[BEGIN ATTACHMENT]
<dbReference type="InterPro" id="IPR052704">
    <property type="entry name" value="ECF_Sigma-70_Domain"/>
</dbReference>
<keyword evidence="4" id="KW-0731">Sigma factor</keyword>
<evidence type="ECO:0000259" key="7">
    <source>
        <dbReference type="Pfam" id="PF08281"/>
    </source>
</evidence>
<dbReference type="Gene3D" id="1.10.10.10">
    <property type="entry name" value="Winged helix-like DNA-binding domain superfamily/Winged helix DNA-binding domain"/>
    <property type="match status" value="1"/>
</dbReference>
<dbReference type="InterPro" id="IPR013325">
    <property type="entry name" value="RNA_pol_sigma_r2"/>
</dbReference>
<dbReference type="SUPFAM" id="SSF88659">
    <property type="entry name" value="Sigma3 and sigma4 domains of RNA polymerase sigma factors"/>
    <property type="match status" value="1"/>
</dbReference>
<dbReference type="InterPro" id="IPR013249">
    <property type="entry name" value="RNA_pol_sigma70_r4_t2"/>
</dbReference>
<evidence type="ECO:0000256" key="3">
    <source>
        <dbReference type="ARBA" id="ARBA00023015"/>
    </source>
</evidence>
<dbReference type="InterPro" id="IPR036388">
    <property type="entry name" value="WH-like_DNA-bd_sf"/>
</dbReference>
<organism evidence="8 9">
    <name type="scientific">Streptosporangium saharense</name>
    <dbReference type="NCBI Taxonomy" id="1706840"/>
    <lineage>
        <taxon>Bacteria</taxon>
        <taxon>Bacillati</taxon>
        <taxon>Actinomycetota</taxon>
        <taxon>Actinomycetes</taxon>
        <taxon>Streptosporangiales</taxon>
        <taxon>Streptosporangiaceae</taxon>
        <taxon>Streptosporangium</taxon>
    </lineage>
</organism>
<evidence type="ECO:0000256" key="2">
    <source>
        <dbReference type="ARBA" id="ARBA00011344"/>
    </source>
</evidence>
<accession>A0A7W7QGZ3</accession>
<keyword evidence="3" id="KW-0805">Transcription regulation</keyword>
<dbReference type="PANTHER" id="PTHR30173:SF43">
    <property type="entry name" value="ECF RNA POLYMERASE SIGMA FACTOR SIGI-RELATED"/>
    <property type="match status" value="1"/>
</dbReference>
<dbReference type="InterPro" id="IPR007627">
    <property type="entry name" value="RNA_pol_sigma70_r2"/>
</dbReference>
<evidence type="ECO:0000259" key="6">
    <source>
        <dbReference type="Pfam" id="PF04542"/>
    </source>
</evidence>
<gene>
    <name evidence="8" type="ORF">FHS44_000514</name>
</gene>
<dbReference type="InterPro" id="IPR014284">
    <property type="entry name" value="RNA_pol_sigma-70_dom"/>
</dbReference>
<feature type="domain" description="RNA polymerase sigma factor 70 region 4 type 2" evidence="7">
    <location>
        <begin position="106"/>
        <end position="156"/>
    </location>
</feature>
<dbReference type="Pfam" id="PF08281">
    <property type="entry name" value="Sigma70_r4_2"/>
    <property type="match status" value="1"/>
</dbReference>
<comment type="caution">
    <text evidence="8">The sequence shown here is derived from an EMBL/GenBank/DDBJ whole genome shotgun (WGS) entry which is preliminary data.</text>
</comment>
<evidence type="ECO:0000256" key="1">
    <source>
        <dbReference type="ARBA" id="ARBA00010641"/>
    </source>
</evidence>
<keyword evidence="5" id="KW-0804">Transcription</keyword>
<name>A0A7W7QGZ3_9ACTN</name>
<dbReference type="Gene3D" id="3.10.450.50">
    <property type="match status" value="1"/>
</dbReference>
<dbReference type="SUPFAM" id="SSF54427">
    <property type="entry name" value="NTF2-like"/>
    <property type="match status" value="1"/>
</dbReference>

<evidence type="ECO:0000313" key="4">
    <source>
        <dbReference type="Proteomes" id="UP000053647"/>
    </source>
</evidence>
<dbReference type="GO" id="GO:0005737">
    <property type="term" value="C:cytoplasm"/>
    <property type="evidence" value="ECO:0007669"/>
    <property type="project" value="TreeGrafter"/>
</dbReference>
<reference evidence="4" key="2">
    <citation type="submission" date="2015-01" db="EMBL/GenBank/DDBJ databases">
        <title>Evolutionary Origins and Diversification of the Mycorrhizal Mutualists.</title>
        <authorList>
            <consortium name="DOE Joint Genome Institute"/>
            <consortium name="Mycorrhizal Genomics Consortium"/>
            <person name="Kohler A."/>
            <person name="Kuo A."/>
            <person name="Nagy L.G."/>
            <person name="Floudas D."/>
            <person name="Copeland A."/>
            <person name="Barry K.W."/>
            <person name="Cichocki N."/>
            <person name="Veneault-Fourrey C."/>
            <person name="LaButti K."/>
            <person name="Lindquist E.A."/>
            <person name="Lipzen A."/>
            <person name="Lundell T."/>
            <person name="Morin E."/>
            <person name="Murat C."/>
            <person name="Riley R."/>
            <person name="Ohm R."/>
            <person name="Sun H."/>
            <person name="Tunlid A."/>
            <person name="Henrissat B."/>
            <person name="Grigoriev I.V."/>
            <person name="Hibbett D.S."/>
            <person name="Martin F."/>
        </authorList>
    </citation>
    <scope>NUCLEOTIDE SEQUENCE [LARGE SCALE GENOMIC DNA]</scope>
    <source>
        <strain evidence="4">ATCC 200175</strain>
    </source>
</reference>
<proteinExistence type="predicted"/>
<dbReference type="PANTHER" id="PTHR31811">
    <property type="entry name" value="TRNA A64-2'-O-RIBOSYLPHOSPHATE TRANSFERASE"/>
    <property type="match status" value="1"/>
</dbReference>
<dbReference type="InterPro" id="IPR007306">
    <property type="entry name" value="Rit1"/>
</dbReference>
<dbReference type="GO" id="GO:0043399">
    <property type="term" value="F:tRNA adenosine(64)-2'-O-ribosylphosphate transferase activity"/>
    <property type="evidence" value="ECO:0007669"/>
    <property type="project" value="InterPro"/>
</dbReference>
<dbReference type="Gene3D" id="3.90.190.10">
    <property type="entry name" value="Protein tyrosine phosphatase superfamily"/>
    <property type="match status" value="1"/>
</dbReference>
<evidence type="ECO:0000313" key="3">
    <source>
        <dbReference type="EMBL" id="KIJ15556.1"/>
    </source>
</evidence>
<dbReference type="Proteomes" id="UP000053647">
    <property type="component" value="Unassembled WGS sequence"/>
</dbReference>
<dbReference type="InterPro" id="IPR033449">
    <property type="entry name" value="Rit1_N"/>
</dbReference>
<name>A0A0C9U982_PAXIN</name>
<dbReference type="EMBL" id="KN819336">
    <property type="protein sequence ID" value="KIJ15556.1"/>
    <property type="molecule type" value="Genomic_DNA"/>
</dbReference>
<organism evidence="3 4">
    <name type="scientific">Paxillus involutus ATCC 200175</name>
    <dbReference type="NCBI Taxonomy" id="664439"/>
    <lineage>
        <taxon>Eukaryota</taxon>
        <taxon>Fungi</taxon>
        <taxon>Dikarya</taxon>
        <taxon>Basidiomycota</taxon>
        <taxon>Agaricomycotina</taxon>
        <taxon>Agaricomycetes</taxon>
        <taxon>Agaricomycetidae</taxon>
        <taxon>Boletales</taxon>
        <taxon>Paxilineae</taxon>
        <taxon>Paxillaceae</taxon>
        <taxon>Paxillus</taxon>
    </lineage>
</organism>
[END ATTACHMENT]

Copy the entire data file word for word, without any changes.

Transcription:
<dbReference type="InterPro" id="IPR052704">
    <property type="entry name" value="ECF_Sigma-70_Domain"/>
</dbReference>
<keyword evidence="4" id="KW-0731">Sigma factor</keyword>
<evidence type="ECO:0000259" key="7">
    <source>
        <dbReference type="Pfam" id="PF08281"/>
    </source>
</evidence>
<dbReference type="Gene3D" id="1.10.10.10">
    <property type="entry name" value="Winged helix-like DNA-binding domain superfamily/Winged helix DNA-binding domain"/>
    <property type="match status" value="1"/>
</dbReference>
<dbReference type="InterPro" id="IPR013325">
    <property type="entry name" value="RNA_pol_sigma_r2"/>
</dbReference>
<dbReference type="SUPFAM" id="SSF88659">
    <property type="entry name" value="Sigma3 and sigma4 domains of RNA polymerase sigma factors"/>
    <property type="match status" value="1"/>
</dbReference>
<dbReference type="InterPro" id="IPR013249">
    <property type="entry name" value="RNA_pol_sigma70_r4_t2"/>
</dbReference>
<evidence type="ECO:0000256" key="3">
    <source>
        <dbReference type="ARBA" id="ARBA00023015"/>
    </source>
</evidence>
<dbReference type="InterPro" id="IPR036388">
    <property type="entry name" value="WH-like_DNA-bd_sf"/>
</dbReference>
<organism evidence="8 9">
    <name type="scientific">Streptosporangium saharense</name>
    <dbReference type="NCBI Taxonomy" id="1706840"/>
    <lineage>
        <taxon>Bacteria</taxon>
        <taxon>Bacillati</taxon>
        <taxon>Actinomycetota</taxon>
        <taxon>Actinomycetes</taxon>
        <taxon>Streptosporangiales</taxon>
        <taxon>Streptosporangiaceae</taxon>
        <taxon>Streptosporangium</taxon>
    </lineage>
</organism>
<evidence type="ECO:0000256" key="2">
    <source>
        <dbReference type="ARBA" id="ARBA00011344"/>
    </source>
</evidence>
<accession>A0A7W7QGZ3</accession>
<keyword evidence="3" id="KW-0805">Transcription regulation</keyword>
<dbReference type="PANTHER" id="PTHR30173:SF43">
    <property type="entry name" value="ECF RNA POLYMERASE SIGMA FACTOR SIGI-RELATED"/>
    <property type="match status" value="1"/>
</dbReference>
<dbReference type="InterPro" id="IPR007627">
    <property type="entry name" value="RNA_pol_sigma70_r2"/>
</dbReference>
<evidence type="ECO:0000259" key="6">
    <source>
        <dbReference type="Pfam" id="PF04542"/>
    </source>
</evidence>
<gene>
    <name evidence="8" type="ORF">FHS44_000514</name>
</gene>
<dbReference type="InterPro" id="IPR014284">
    <property type="entry name" value="RNA_pol_sigma-70_dom"/>
</dbReference>
<feature type="domain" description="RNA polymerase sigma factor 70 region 4 type 2" evidence="7">
    <location>
        <begin position="106"/>
        <end position="156"/>
    </location>
</feature>
<dbReference type="Pfam" id="PF08281">
    <property type="entry name" value="Sigma70_r4_2"/>
    <property type="match status" value="1"/>
</dbReference>
<comment type="caution">
    <text evidence="8">The sequence shown here is derived from an EMBL/GenBank/DDBJ whole genome shotgun (WGS) entry which is preliminary data.</text>
</comment>
<evidence type="ECO:0000256" key="1">
    <source>
        <dbReference type="ARBA" id="ARBA00010641"/>
    </source>
</evidence>
<keyword evidence="5" id="KW-0804">Transcription</keyword>
<name>A0A7W7QGZ3_9ACTN</name>
<dbReference type="Gene3D" id="3.10.450.50">
    <property type="match status" value="1"/>
</dbReference>
<dbReference type="SUPFAM" id="SSF54427">
    <property type="entry name" value="NTF2-like"/>
    <property type="match status" value="1"/>
</dbReference>

<evidence type="ECO:0000313" key="4">
    <source>
        <dbReference type="Proteomes" id="UP000053647"/>
    </source>
</evidence>
<dbReference type="GO" id="GO:0005737">
    <property type="term" value="C:cytoplasm"/>
    <property type="evidence" value="ECO:0007669"/>
    <property type="project" value="TreeGrafter"/>
</dbReference>
<reference evidence="4" key="2">
    <citation type="submission" date="2015-01" db="EMBL/GenBank/DDBJ databases">
        <title>Evolutionary Origins and Diversification of the Mycorrhizal Mutualists.</title>
        <authorList>
            <consortium name="DOE Joint Genome Institute"/>
            <consortium name="Mycorrhizal Genomics Consortium"/>
            <person name="Kohler A."/>
            <person name="Kuo A."/>
            <person name="Nagy L.G."/>
            <person name="Floudas D."/>
            <person name="Copeland A."/>
            <person name="Barry K.W."/>
            <person name="Cichocki N."/>
            <person name="Veneault-Fourrey C."/>
            <person name="LaButti K."/>
            <person name="Lindquist E.A."/>
            <person name="Lipzen A."/>
            <person name="Lundell T."/>
            <person name="Morin E."/>
            <person name="Murat C."/>
            <person name="Riley R."/>
            <person name="Ohm R."/>
            <person name="Sun H."/>
            <person name="Tunlid A."/>
            <person name="Henrissat B."/>
            <person name="Grigoriev I.V."/>
            <person name="Hibbett D.S."/>
            <person name="Martin F."/>
        </authorList>
    </citation>
    <scope>NUCLEOTIDE SEQUENCE [LARGE SCALE GENOMIC DNA]</scope>
    <source>
        <strain evidence="4">ATCC 200175</strain>
    </source>
</reference>
<proteinExistence type="predicted"/>
<dbReference type="PANTHER" id="PTHR31811">
    <property type="entry name" value="TRNA A64-2'-O-RIBOSYLPHOSPHATE TRANSFERASE"/>
    <property type="match status" value="1"/>
</dbReference>
<dbReference type="InterPro" id="IPR007306">
    <property type="entry name" value="Rit1"/>
</dbReference>
<dbReference type="GO" id="GO:0043399">
    <property type="term" value="F:tRNA adenosine(64)-2'-O-ribosylphosphate transferase activity"/>
    <property type="evidence" value="ECO:0007669"/>
    <property type="project" value="InterPro"/>
</dbReference>
<dbReference type="Gene3D" id="3.90.190.10">
    <property type="entry name" value="Protein tyrosine phosphatase superfamily"/>
    <property type="match status" value="1"/>
</dbReference>
<evidence type="ECO:0000313" key="3">
    <source>
        <dbReference type="EMBL" id="KIJ15556.1"/>
    </source>
</evidence>
<dbReference type="Proteomes" id="UP000053647">
    <property type="component" value="Unassembled WGS sequence"/>
</dbReference>
<dbReference type="InterPro" id="IPR033449">
    <property type="entry name" value="Rit1_N"/>
</dbReference>
<name>A0A0C9U982_PAXIN</name>
<dbReference type="EMBL" id="KN819336">
    <property type="protein sequence ID" value="KIJ15556.1"/>
    <property type="molecule type" value="Genomic_DNA"/>
</dbReference>
<organism evidence="3 4">
    <name type="scientific">Paxillus involutus ATCC 200175</name>
    <dbReference type="NCBI Taxonomy" id="664439"/>
    <lineage>
        <taxon>Eukaryota</taxon>
        <taxon>Fungi</taxon>
        <taxon>Dikarya</taxon>
        <taxon>Basidiomycota</taxon>
        <taxon>Agaricomycotina</taxon>
        <taxon>Agaricomycetes</taxon>
        <taxon>Agaricomycetidae</taxon>
        <taxon>Boletales</taxon>
        <taxon>Paxilineae</taxon>
        <taxon>Paxillaceae</taxon>
        <taxon>Paxillus</taxon>
    </lineage>
</organism>